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PART THREE Basics of TIG welding

Gas Tungsten Arc Welding (GTAW) — also commonly known as Tungsten Inert Gas (TIG) welding — is a welding process that produces an electric arc between a non-consumable tungsten electrode and the parent metal that is being welded.

TIG can be used to weld mild steel, high-tensile steels, stainless steels of all grades, nickel chrome alloys, Monel nickel copper alloys, Inconel, titanium, aluminium, magnesium, brass, bronze, copper, and many space-age metals. Even gold can be TIG welded. You can even weld dissimilar metals: copper to brass, stainless steel to mild steel, stainless steel to copper (great for still making). I enjoy TIG welding. TIG welding produces clean, precise welds on almost any metal and the weld pool can be easily manipulated.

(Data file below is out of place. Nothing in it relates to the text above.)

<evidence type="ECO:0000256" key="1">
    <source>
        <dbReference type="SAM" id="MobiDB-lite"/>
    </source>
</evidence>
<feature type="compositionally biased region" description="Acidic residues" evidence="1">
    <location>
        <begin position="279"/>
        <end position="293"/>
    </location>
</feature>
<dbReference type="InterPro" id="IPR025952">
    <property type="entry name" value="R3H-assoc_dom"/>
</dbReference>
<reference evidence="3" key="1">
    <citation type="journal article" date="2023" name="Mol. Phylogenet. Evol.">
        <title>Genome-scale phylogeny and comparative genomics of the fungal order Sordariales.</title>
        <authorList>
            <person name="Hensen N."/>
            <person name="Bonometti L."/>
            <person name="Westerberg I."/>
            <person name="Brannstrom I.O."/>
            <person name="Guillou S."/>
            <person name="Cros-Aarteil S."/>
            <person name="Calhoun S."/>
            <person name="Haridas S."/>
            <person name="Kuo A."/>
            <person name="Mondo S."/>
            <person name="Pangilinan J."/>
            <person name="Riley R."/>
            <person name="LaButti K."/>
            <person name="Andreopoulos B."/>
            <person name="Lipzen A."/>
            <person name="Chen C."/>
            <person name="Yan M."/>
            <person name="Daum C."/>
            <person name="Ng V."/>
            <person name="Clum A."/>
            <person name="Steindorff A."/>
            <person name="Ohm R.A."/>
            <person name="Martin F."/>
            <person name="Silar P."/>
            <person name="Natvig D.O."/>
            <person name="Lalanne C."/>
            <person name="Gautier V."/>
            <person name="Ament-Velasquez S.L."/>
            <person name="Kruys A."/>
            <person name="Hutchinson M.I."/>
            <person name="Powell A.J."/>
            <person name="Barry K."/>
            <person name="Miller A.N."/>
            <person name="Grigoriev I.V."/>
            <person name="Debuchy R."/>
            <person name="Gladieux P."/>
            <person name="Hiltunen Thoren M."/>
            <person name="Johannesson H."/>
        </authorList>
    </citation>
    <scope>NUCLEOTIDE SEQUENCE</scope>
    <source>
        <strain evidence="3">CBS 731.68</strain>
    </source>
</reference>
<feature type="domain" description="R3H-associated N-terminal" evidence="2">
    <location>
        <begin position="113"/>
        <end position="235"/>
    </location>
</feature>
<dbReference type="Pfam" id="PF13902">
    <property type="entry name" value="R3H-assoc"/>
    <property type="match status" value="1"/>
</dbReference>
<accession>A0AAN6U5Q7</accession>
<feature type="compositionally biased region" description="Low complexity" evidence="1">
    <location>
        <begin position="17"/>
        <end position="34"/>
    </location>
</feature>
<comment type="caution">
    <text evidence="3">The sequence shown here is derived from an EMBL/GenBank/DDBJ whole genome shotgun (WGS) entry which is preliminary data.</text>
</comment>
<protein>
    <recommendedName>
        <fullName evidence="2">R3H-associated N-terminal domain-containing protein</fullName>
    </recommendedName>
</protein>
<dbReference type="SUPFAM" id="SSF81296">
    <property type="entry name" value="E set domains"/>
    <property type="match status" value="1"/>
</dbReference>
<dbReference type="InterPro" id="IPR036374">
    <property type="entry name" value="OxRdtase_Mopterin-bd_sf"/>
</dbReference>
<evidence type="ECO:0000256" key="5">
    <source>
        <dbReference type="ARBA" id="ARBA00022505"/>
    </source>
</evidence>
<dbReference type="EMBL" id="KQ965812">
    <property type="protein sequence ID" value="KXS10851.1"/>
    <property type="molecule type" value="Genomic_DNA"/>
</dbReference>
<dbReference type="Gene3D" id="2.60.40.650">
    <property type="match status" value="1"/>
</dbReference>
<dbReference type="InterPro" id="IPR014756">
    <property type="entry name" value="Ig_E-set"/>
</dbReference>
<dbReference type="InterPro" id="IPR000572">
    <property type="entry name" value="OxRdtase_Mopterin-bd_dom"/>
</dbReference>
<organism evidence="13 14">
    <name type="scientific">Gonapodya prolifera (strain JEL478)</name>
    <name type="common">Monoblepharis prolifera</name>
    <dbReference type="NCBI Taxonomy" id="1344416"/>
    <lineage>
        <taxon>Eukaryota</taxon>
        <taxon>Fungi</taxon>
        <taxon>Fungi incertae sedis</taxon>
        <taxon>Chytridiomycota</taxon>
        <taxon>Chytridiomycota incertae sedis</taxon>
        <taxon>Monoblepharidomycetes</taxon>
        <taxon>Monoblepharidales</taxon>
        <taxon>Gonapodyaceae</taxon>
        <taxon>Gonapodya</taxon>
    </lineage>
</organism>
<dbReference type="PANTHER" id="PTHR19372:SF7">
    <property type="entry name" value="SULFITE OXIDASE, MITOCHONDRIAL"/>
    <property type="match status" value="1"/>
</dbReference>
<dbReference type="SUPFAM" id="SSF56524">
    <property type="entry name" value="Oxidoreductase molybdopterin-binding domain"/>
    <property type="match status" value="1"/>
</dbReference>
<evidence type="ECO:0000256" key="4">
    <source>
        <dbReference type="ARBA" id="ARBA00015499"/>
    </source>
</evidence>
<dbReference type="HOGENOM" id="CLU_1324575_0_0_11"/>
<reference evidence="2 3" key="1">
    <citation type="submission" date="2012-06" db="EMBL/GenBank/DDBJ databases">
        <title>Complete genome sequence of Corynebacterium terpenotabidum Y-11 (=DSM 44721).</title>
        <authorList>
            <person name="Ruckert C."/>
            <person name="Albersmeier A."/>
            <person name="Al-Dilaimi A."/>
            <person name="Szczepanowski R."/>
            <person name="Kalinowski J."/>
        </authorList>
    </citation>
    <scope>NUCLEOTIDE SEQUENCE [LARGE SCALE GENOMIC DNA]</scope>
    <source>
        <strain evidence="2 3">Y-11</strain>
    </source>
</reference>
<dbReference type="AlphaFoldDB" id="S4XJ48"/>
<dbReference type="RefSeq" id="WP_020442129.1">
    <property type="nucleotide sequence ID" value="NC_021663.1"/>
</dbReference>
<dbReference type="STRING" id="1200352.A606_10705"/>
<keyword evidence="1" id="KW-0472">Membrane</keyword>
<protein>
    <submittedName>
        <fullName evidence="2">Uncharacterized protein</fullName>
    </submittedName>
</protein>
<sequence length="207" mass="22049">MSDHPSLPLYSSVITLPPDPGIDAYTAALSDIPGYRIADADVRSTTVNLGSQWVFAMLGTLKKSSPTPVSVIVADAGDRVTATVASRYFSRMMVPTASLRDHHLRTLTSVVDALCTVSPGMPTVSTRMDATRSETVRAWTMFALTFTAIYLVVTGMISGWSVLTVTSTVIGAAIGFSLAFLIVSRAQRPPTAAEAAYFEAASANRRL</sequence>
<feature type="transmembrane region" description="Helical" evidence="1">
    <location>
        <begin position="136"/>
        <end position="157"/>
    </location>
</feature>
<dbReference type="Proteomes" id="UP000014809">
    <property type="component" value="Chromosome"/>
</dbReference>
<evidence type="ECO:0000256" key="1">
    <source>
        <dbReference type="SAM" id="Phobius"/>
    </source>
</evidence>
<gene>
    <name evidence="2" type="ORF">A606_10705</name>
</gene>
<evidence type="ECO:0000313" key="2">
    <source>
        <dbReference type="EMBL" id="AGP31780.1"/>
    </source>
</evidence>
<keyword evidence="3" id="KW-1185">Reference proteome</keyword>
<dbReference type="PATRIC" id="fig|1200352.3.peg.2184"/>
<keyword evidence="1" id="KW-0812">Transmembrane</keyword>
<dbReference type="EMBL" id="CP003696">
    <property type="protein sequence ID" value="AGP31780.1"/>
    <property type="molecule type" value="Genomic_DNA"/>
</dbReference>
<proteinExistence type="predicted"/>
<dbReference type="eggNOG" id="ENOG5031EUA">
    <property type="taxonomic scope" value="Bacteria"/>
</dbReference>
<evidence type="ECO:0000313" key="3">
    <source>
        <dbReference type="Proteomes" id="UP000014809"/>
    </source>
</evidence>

Tungsten is used for the electrode as it has the highest melting temperature of all metals.

The molten weld pool and the area around this tungsten electrode are all shielded from the surrounding atmosphere by an inert gas flowing through the TIG torch. This inert gas is commonly

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